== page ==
Value Chains and Tropical Products in a Changing Global Trade Regime

Date period
1 May 2008

SummaryqThe importance of agricultural commodities for developing countries, including tropical products, is undeniable. Their significance has been recognised in an array of studies, fora and organisations. As indicated in the Global Initiative on Commodities Report (UNCTAD et al, 2007), as many as 38 developing countries are estimated to be dependent on a single commodity for more than 50 percent of their export income, with an additional 48 countries depending on only two. These countries depend on commodities as a source of livelihood, employment, foreign exchange and public revenue; the commodity sector is their principal stimulus for economic growth.

There are no studies estimating the importance of tropical and other commodities using economic, social and foreign trade indicators. Nonetheless, the participation of such products in exports from developing countries is significant: the twenty main tropical products account for 36 percent of developing countries’ incoming foreign currency from agricultural exports. This proportion reaches 46 percent for low income developing countries (Perry, 2008). Many of these products are grown primarily by small farmers in developing countries – as in the case of coffee, cocoa, tobacco and cotton. Others (i.e. sugar, rubber and rice) are vital in the generation of rural employment. Therefore, besides their considerable contribution to foreign currency generation, they also play an important role from a social point of view.

The built-in agenda of the World Trade Organization’s (WTO) Agreement on Agriculture reflects the longstanding priority attached to tropical and diversification products, that “having agreed that in implementing their commitments on market access, developed country Members would take fully into account the particular needs and conditions of developing country Members by providing for a greater improvement of opportunities and terms of access for agricultural products of particular interest to these Members, including the fullest liberalisation of trade in tropical agricultural products […].” The 2004 Framework Agreement reached during the Doha Round notes that the full implementation of the liberalisation of trade in tropical agricultural products is “overdue and will be addressed effectively in the market access negotiations.” However, the way in which the commitment is to be implemented and even the identification of such products remain far from clear.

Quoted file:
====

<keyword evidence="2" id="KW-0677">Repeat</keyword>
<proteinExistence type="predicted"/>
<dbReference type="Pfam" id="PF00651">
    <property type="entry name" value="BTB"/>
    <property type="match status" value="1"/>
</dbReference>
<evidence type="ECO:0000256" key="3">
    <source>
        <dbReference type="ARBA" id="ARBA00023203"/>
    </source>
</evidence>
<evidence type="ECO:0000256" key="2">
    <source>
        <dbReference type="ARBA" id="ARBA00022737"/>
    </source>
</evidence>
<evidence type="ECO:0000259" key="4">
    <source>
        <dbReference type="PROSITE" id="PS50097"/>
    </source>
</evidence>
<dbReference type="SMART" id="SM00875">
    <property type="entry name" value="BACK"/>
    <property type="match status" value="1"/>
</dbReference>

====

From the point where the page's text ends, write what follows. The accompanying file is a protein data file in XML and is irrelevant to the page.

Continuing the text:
In the last decade, the commodity issues have re-emerged as central to development initiatives and poverty alleviation strategies. The objective of this Issue Paper by Charles Mather is to contribute to this debate by providing an analysis of the value chains of four tropical commodities (bananas, sugar, cut flowers and palm oil) in a rapidly changing global trade environment. The author seeks to provide insights on the different ways the significant changes occurring in the structure and governance of commodity chains ultimately affect producers’ income and production sustainability. He also suggests recommendations to improve these two variables.

The value chain approach has become an increasingly important framework for examining changes in the global trade of commodities and their implications for primary producers. Rather than describing the broad patterns of global exchange and assessing their consequences for producers and consumers exclusively through market mechanisms and equilibrium price changes, the global value chain (GVC) framework encompasses the production, processing, distribution and marketing of specific globally-traded commodities, and identifies the main stakeholders involved at each stage. It also highlights governance patterns (how these different stages are coordinated) and specifies the role of lead firms in determining market access, defining products and value across the chain (Schmitz, 2005).

The commodity studies in this paper focus on four themes: changes in the geography of production, changes in chain governance, new developments in trade agreements and their impacts on primary producers in different developing countries, and initiatives towards sustainable production, ethical trade and worker welfare. With regard to changes in production, the paper provides insights into new developments in the production of bananas, sugar, palm oil and cut flowers, which have been driven by changes in trade agreements and new investment patterns. In several of the commodities concerned, an important development has been the rise of new low cost producers who will play a role in shaping the global market for these commodities.

This paper was produced under an ICTSD dialogue and research project which seeks to address the opportunities and challenges of the full liberalisation of trade in tropical and diversification products, and explores possible areas of convergence between different groupings and interests in WTO negotiations. The project seeks to generate solutions-oriented analyses and possible policy responses from a sustainable development perspective.